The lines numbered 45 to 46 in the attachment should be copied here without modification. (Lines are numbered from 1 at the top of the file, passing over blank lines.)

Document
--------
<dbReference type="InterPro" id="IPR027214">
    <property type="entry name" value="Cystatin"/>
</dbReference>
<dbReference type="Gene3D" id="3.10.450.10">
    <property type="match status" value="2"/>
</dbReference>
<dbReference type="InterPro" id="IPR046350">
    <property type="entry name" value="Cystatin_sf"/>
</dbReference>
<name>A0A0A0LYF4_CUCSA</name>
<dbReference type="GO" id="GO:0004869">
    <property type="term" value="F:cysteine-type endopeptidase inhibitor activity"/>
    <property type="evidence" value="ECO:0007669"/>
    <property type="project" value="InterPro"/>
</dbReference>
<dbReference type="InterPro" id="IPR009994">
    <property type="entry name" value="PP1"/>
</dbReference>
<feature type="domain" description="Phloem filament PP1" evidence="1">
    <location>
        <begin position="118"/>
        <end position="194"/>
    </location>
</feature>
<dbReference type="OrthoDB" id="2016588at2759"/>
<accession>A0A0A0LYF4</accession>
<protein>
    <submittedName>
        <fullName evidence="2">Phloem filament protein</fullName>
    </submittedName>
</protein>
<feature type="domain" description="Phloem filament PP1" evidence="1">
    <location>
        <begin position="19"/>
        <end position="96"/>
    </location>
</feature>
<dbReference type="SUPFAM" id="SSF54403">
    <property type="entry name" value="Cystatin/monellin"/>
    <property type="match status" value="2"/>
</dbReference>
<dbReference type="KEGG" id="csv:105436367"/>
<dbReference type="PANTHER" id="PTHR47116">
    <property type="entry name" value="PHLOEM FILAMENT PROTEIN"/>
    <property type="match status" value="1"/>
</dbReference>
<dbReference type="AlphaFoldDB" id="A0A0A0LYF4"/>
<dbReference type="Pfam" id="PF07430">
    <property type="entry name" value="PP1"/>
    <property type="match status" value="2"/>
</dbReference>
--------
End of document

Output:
    <property type="match status" value="1"/>
</dbReference>